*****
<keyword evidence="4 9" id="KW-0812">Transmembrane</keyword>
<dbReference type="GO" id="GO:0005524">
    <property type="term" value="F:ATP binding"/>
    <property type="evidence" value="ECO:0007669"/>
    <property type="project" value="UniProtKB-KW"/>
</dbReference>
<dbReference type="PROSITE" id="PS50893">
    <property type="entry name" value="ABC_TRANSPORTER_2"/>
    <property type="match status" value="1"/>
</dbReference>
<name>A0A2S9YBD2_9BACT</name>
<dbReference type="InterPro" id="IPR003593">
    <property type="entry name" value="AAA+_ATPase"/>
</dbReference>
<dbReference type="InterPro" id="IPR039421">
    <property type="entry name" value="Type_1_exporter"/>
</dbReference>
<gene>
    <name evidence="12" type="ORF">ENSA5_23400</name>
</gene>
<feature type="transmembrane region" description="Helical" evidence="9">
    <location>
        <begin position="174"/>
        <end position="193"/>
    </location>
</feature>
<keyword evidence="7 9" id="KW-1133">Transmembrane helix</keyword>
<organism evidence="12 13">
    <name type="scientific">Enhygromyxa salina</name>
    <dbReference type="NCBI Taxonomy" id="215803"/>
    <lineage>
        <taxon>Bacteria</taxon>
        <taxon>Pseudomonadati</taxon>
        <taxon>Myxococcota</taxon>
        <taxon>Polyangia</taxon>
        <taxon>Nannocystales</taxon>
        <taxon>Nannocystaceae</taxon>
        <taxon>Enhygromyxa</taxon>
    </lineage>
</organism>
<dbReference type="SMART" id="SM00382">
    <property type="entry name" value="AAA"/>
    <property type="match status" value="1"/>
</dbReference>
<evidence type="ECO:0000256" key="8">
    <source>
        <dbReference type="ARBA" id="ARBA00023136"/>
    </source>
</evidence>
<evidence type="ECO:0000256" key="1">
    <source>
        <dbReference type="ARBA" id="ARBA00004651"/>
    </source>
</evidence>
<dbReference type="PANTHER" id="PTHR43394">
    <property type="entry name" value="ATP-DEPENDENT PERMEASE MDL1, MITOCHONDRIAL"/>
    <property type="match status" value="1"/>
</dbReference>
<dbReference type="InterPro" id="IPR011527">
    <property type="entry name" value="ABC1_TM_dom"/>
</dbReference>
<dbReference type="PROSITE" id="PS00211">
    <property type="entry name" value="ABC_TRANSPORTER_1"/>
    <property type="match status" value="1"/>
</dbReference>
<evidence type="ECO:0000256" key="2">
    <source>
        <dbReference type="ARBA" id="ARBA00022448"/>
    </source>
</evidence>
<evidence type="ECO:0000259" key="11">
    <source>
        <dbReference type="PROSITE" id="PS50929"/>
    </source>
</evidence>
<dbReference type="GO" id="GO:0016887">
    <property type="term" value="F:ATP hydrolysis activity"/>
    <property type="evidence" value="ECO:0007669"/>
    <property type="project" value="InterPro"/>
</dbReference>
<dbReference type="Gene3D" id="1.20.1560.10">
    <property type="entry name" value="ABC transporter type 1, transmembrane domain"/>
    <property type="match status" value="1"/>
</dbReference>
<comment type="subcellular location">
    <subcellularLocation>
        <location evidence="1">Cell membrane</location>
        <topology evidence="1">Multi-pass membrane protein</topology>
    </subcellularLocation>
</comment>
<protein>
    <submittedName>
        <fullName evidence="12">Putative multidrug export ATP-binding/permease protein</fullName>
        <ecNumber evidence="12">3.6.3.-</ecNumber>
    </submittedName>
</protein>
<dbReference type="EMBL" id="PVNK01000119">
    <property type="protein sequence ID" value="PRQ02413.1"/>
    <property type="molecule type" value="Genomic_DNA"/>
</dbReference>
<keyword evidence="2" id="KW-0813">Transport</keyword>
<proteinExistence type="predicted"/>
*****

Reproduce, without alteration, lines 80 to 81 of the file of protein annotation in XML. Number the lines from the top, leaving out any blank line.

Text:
</dbReference>
<dbReference type="Gene3D" id="1.20.1560.10">